Henry Radcliffe Crocker
Henry Radcliffe Crocker
|Born||6 March 1846|
Hove, Sussex, England
|Died||22 August 1909 (aged 63)|
Engelberg, Obwalden, Switzerland
|Alma mater||University College London|
|Institutions||University College Hospital|
|Influences||William Tilbury Fox|
Henry Radcliffe Crocker, MD, FRCP (6 March 1846 – 22 August 1909) was an English dermatologist. Originally from Hove in Sussex, Crocker started his working life as an apprentice to a general practitioner, before going to London to attend the University College Hospital medical school. Working as a resident medical officer with William Tilbury Fox, Crocker began a lifelong career in dermatology. With his 1888 book Diseases of the Skin: their Description, Pathology, Diagnosis and Treatment, he became known as a leading figure of dermatology.
Crocker was born in 1846 in Hove, Sussex to Henry and Maria (née Walters) Crocker. His father was a chemist, a career that Crocker at first sought to take up. At 16, he left his private school in Brighton to take up an apprenticeship with a general practitioner in Silverdale, Staffordshire. In 1870 he became a student at University College Hospital medical school in London. He worked part-time as a drug dispenser in Sloane Street. As an undergraduate student, Crocker won gold medals in materia medica, clinical medicine and forensic medicine, as well as a university scholarship. Crocker was generally known by his middle name, Radcliffe, and throughout his career this was sometimes mistaken as the first part of his surname.
After receiving his Membership of the Royal College of Surgeons (MRCS) qualification, Bachelor of Science degree and then in 1875 his MD, Crocker obtained a position as resident obstetric physician and physician's assistant at University College Hospital. He then held posts at the Brompton Hospital for Consumption and Diseases of the Chest and Charing Cross Hospital before returning to University College Hospital as resident medical officer. He worked under dermatologist William Tilbury Fox, and began to develop his own dermatological career as assistant medical officer in the hospital's dermatology department. At this time, the practice of specialising in medicine was somewhat frowned upon in the United Kingdom (although more popular in continental Europe), but Tilbury Fox and Crocker were credited with bringing some structure to the field of dermatology.
From 1877, Crocker was a member (and later a fellow) of the Royal College of Physicians. Following the death of Tilbury Fox in 1879, Crocker succeeded him as physician in the department of dermatology at University College Hospital. In this position, Crocker was able to devote himself to the study of the skin and its diseases. Although a specialist, in his clinical work, he emphasised the value of treating the whole patient. His research concentrated on the epidemiology of skin diseases and histology, noting the importance of microscopic inspection of skin cells. During his career, he was the first to describe or name diseases such as granuloma annulare and erythema elevatum diutinum.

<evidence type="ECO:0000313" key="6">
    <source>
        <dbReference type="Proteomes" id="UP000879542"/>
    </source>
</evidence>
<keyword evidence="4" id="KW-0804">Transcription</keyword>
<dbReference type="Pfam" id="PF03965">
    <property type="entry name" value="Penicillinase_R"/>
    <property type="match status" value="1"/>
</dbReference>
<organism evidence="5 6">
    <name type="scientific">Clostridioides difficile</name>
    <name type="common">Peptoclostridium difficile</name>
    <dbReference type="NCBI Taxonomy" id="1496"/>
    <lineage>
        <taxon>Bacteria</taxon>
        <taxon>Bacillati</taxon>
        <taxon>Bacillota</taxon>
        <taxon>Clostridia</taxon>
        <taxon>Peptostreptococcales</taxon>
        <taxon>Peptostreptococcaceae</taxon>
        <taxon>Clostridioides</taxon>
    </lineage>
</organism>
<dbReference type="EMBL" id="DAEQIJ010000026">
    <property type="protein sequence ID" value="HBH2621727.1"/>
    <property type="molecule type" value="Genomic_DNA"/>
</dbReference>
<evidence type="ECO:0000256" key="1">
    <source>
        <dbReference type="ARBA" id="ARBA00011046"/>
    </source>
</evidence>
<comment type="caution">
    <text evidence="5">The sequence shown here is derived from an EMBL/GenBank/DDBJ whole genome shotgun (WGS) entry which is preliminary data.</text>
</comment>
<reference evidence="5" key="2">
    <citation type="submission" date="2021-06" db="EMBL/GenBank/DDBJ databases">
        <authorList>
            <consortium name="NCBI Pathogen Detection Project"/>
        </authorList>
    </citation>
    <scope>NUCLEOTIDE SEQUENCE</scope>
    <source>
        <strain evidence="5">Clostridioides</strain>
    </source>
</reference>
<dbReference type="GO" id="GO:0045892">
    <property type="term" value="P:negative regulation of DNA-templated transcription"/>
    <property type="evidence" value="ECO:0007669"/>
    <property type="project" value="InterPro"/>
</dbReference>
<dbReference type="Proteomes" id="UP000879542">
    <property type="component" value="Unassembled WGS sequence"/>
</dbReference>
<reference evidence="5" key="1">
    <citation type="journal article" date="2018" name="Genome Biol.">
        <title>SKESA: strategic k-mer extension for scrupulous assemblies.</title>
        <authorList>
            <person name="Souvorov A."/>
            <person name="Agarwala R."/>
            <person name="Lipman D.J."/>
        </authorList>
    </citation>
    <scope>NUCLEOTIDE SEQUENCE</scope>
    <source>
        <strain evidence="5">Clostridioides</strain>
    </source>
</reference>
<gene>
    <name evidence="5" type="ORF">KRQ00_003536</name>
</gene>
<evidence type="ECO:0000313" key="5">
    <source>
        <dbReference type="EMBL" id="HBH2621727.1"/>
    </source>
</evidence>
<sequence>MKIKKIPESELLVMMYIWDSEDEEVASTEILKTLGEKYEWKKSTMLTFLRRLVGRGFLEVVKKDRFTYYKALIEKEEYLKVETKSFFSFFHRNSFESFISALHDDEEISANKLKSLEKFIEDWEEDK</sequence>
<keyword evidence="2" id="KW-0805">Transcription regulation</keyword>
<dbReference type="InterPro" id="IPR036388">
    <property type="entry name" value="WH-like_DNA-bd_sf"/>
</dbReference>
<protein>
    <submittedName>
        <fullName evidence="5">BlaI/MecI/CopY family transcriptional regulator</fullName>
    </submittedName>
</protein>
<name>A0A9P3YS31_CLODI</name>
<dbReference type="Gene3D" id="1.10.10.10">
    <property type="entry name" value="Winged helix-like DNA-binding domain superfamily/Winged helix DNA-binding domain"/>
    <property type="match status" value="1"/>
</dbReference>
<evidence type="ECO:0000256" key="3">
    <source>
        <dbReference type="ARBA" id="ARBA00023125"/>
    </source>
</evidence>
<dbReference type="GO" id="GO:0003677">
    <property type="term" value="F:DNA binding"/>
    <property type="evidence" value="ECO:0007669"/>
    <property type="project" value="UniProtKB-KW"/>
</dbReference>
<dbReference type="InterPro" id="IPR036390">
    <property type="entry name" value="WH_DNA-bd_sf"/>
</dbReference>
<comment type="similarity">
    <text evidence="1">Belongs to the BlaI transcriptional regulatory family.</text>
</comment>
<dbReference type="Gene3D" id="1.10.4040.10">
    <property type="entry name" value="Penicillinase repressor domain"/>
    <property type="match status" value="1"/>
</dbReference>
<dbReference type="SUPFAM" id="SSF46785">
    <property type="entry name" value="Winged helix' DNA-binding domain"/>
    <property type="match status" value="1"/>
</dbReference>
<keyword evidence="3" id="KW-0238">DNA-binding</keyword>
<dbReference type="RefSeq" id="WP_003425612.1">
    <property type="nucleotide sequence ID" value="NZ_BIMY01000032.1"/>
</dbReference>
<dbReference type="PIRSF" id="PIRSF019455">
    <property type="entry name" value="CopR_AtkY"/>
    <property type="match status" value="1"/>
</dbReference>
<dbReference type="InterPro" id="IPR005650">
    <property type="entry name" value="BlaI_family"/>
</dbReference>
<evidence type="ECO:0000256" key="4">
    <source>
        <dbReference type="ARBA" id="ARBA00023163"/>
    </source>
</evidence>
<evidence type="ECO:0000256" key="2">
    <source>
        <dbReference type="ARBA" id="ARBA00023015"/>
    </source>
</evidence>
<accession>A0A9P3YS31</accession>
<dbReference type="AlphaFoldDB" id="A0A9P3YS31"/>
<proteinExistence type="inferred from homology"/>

In 1888, Crocker published Diseases of the Skin: their Description, Pathology, Diagnosis and Treatment, a textbook that helped to establish him as a leading figure in dermatology.
Diagnosis of the "Elephant Man"
At a meeting of the Pathological Society of London in 1885, Crocker was the first to put forward a theory on the condition of Joseph Merrick, known as the Elephant Man. Merrick was not present at the meeting, but surgeon Frederick Treves, who had examined him, showed photographs. Crocker had also had the opportunity to view Merrick the previous year when he was exhibited at a freak shop on Whitechapel Road. Crocker suggested that Merrick's condition was caused by a combination of dermatolysis and bone deformities, as a result of changes in his nervous system. Crocker included a description of the case of Joseph Merrick in his book, Diseases of the Skin: their Description, Pathology, Diagnosis and Treatment.
Crocker married Constance Mary Fussell on 3 April 1880. She was the daughter of Edward Francis Fussell, a medical officer and doctor at Sussex County Hospital. They had no children.
- Crocker, Henry Radcliffe (1888), Diseases of the Skin: their Description, Pathology, Diagnosis and Treatment, London: H. K. Lewis, OCLC 11820909
- Branford, William A. (2004), "Crocker, Henry Radcliffe- (1846–1909)", Oxford Dictionary of National Biography, Oxford University Press, doi:10.1093/ref:odnb/35647, retrieved 23 May 2010
- "Obituary — Henry Radcliffe Crocker, M.D., F.R.C.P.", British Medical Journal, BMJ Group, 2 (2541): 729–732, 11 September 1909, doi:10.1136/bmj.2.2541.729, PMC 2320578, retrieved 23 May 2010
- Burton, J. L. (1988), "Diet and Dermatology in 1888: The Influence of H. Radcliffe Crocker", British Journal of Dermatology, British Association of Dermatologists, 119 (4): 471–477, doi:10.1111/j.1365-2133.1988.tb03250.x, archived from the original on 5 January 2013, retrieved 23 May 2010
- Howell, Michael; Ford, Peter (1992), The True History of the Elephant Man (3rd ed.), London: Penguin Books, p. 29, ISBN 978-0-14-016515-9, OCLC 29668435
- Howell & Ford, p. 127